Airport police in Manaus, Brazil, have seized a huge number of Amazonian fish hidden inside three large suitcases.
A total of 672 fish were seized on October 14. There were seven species in all — a record number of species — including one threatened with extinction and two undescribed species. They had been packed inside cut-off plastic bottles and bags. Many had bruising and some — including two stingrays — died.
The fish were taken to the National Research Institute of the Amazon (INPA) for unpacking, and then they were transferred into larger tanks (scroll down for video). They included more than 300 Zebra plecs, Hypancistrus zebra, which are endemic to a small stretch of the Xingu River and under increasing threat of extinction due to the construction of the Belo Monte dam.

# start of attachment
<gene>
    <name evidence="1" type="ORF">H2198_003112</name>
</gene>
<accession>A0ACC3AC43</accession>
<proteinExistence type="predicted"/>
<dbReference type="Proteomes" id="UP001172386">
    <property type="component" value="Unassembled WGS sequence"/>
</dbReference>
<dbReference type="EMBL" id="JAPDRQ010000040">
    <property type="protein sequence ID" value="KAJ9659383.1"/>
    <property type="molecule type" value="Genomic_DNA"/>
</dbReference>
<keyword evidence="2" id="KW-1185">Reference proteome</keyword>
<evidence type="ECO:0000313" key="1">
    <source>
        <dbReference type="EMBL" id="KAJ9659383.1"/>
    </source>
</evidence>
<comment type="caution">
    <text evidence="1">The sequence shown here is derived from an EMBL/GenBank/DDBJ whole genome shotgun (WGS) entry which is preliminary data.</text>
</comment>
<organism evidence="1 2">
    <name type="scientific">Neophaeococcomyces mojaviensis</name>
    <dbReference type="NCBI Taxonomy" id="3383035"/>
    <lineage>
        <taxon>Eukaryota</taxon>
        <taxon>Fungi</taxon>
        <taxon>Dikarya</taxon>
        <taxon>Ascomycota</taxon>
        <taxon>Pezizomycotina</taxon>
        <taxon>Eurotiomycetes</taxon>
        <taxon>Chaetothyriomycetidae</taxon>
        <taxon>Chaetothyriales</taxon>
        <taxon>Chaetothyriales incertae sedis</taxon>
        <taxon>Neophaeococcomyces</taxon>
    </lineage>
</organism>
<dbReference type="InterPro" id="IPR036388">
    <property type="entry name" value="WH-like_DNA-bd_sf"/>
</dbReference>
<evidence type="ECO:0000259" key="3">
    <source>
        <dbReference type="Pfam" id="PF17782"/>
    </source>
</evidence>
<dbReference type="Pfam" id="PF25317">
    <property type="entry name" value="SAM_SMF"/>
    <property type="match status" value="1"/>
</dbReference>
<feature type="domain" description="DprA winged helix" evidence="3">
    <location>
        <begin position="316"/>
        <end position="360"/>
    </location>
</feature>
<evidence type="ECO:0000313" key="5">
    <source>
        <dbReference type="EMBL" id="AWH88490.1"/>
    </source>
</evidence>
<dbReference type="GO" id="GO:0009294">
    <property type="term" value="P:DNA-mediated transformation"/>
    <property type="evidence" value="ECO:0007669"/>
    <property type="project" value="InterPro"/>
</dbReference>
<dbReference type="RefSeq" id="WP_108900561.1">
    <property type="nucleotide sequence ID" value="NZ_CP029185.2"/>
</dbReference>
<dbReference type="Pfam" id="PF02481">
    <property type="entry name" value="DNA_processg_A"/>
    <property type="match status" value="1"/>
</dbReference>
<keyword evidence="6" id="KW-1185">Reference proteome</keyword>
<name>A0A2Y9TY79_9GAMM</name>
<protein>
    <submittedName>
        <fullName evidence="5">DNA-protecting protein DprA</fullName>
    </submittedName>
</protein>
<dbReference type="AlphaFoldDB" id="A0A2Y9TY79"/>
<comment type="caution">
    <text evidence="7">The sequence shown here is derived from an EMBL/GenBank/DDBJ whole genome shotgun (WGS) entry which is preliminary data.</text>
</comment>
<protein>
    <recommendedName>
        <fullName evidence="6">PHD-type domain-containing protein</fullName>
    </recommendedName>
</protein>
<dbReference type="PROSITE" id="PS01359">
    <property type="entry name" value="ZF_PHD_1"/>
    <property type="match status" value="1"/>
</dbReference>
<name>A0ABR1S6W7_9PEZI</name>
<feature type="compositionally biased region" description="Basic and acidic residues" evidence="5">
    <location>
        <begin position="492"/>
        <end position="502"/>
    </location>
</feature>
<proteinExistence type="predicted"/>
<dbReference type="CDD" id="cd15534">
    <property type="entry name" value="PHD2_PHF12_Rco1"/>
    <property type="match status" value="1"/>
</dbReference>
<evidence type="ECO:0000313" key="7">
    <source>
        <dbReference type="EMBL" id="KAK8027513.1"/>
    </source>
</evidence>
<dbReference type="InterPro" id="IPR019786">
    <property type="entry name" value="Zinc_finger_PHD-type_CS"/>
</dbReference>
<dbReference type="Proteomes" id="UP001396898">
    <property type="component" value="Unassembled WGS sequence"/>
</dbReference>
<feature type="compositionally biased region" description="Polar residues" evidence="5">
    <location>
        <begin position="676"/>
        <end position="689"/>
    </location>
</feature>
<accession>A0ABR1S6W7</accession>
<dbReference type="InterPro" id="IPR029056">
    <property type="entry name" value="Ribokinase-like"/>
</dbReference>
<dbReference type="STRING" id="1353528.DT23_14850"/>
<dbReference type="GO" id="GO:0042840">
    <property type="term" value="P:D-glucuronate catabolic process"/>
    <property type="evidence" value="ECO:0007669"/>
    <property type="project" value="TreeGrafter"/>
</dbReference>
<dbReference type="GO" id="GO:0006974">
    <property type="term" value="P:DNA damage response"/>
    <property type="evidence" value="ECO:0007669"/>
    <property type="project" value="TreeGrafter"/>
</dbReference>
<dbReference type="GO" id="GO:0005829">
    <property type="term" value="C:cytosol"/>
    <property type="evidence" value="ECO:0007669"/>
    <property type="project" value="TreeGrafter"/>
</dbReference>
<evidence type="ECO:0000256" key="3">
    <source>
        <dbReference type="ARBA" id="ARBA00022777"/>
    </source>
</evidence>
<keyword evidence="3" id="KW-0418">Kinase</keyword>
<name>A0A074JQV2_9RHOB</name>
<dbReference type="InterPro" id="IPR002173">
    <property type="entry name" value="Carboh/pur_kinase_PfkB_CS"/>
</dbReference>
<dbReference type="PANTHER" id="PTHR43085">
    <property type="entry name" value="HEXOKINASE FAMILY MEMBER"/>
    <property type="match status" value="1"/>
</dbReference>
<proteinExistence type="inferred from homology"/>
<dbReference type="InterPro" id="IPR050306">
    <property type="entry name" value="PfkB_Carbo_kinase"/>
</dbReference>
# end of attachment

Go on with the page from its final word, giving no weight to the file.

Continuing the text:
Jansen Zuanon of the National Research Institute of the Amazon (INPA) said that the situation regarding the Zebra plec is particularly worrying. "The Belo Monte destroyed the main habitat of the species, and this clandestine trade increases the pressure of what is left of this population,” Zuanon told Folha de S.Paulo. He added that an agreement with Colombia to ban the trade of this species would reduce smuggling, along with installation of inspection points at smaller airports in the region.
Two people were arrested as they attempted to travel to the town of Tabatinga, on the triple border with Peru and Colombia. It’s thought that from there the fish would have been taken over the border into Colombia — a popular smuggling route for Brazilian fish — from where they were destined for the aquarium trade. The pair — who were described to have been acting as ‘mules’ in a similar way to drug those used by drug smugglers — were charged with environmental crime and attempted smuggling.